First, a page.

Philadelphia city councilmembers, law enforcement, mental health professionals and community members spoke for more than four hours on Wednesday about how to improve police response to mental health crises.
The city council’s Committee on Public Health & Human Services and their Public Safety Committee held the virtual public hearing to listen to testimony addressing the intersection of mental health, disability, police encounters, and best practices for de-escalation and non-lethal crisis intervention.
The meeting comes two months after the fatal shooting of Walter Wallace Jr. in Philadelphia, following a 911 call. Wallace’s family said the 27-year-old father suffered from mental health issues, and that the police did not properly respond to the crisis.
During Wednesday’s meeting, officials discussed the importance of crisis intervention training and other strategies needed to prepare officers to respond to these kinds of incidents.
Much of the conversation revolved around Philadelphia’s proposal to expand its 911 service, which would create a triage desk to determine the best resources for the situation at hand. Behavioral health specialists could also be on hand to advise on calls or respond to situations alongside or before police arrive.
“This is not new, this is a problem the entire country faces and has for a while. A quarter to a half of people shot by police are people with mental illness,” said Philly-based psychiatrist Dr. Ken Certa.
“Walter Wallace’s death is going to reinforce to families not to call 911 when their family is in danger, and that worries me a lot,” he added.
Police Commissioner Danielle Outlaw also spoke during the meeting. She discussed the various response strategies being contemplated by law enforcement and the public, such as a community response, a co-response between the police and mental health professionals, or a system in which police respond after the mental health professional.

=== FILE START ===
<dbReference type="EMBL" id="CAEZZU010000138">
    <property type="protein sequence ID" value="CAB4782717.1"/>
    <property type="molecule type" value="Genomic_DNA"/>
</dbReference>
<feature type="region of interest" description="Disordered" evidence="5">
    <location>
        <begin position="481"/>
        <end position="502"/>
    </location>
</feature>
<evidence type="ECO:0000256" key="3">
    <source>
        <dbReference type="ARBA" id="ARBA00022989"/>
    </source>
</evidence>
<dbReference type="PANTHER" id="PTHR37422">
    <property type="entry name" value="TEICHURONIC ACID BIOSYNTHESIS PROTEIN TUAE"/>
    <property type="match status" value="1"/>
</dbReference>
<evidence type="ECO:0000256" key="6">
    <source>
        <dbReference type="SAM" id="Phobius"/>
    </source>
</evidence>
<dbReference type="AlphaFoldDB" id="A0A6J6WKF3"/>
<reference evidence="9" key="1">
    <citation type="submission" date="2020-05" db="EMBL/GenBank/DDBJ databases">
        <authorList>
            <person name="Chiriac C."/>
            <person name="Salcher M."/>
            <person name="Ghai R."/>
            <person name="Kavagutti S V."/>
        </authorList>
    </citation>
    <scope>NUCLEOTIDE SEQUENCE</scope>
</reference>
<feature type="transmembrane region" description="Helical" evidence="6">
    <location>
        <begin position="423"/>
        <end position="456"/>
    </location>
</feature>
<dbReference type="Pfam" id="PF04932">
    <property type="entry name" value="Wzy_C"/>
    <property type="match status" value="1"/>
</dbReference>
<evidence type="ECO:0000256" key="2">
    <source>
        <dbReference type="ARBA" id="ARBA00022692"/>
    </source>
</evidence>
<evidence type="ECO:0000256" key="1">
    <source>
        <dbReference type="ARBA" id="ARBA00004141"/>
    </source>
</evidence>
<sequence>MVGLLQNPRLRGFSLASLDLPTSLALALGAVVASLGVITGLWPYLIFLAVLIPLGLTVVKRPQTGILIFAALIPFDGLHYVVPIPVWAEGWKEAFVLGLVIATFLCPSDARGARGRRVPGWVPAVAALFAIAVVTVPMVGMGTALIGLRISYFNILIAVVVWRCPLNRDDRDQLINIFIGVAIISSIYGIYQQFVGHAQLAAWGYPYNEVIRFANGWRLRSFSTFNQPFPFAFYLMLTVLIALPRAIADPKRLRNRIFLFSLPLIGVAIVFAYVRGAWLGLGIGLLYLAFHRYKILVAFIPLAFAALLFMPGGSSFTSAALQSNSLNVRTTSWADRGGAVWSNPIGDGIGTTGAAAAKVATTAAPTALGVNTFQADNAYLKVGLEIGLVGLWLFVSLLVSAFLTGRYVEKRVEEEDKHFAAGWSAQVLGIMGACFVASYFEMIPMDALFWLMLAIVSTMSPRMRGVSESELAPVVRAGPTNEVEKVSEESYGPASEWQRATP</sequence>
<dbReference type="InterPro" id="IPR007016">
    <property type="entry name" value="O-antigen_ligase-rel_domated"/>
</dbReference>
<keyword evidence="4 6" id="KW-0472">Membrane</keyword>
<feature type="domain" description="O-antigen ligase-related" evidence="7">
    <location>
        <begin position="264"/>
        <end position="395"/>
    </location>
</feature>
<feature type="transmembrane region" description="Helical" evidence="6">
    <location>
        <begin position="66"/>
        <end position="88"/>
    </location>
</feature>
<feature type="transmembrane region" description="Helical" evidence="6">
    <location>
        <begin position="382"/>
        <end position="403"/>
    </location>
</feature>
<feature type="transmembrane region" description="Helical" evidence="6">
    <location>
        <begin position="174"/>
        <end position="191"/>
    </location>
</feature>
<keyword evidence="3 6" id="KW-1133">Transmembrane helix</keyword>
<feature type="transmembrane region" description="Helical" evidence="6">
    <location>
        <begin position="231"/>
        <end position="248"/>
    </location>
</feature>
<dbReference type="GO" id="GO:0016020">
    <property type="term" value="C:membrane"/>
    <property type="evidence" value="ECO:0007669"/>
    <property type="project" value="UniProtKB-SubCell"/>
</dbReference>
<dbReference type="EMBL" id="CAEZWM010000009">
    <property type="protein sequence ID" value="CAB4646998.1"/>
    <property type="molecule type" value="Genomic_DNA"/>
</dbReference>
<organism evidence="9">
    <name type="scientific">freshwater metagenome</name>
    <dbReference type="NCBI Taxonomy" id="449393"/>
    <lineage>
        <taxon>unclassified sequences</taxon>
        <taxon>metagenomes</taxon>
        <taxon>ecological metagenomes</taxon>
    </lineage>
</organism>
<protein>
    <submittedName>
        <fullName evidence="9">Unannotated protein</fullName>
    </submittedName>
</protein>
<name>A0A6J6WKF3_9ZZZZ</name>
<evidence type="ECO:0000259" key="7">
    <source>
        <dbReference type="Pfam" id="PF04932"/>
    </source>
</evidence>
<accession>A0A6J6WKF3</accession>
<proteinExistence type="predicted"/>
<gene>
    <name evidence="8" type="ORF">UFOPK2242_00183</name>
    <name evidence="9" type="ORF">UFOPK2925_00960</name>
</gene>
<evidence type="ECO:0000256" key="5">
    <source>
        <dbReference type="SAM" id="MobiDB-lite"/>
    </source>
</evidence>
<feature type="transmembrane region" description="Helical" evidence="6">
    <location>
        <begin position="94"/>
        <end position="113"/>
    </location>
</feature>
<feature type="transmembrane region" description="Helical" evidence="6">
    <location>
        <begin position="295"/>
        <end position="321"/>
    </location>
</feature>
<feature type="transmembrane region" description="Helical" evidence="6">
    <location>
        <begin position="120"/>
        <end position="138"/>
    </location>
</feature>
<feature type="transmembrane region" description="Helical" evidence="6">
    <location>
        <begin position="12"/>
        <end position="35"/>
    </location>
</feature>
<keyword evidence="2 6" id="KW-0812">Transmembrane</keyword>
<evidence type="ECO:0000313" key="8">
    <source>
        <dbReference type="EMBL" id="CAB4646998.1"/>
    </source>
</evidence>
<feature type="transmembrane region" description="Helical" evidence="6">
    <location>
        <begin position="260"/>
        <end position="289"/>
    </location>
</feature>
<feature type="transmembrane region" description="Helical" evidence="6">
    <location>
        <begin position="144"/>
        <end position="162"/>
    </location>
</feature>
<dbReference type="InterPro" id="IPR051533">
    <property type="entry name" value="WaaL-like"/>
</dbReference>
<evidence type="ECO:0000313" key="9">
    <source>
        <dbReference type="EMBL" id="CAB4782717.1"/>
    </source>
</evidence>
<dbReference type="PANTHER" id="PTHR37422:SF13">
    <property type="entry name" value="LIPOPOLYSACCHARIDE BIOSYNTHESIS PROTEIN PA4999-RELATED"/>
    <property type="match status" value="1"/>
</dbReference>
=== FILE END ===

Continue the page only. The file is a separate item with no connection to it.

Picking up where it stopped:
Philadelphia currently has a co-responder pilot in place. Some officials would like to have all those options available to people who call 911 based on a triage process.
“Since we already have the co-responder pilot in place, let’s see what the pilot shows us … that would inform the direction the city goes in,” Outlaw said.
The stakeholders also discussed the need for increased mobile crisis units, which respond to individuals who are experiencing mental health issues.
In addition to advice suggested by mental health and law enforcement professionals, members of the public shared their personal experiences with police officers.
Cecelia Thompson talked about her son, who is on the autism spectrum, and her concern about what might happen if he or other individuals with autism encounter the police. Thompson, who is Black, said while Black police officers typically know how to handle her son, she fears what will happen when a white officer sees a “200-pound man having a breakdown.”
Shawn Aleong said he wants police officers to do mandatory community service with a disability organization, so they know how to handle a person with an intellectual disability.
“Being Black and disabled should not be a death sentence,” he said. “We cannot call this the City of Brotherly Love … if we do not have compassion for those who want to be included in society.”
A Philadelphia mother spoke about her son’s mental health crisis. When the police officer arrived at her home, she said, his first instinct was to pull out a taser. Fortunately, she and her sister were able to de-escalate the problem.
“My concern was that they weren’t trained in crisis intervention and that they weren’t able to pick up that he was having a mental health crisis,” she said. “When the officers were being aggressive, it made him more aggressive. Maybe they should send paramedics first and have officers come as a back-up.”
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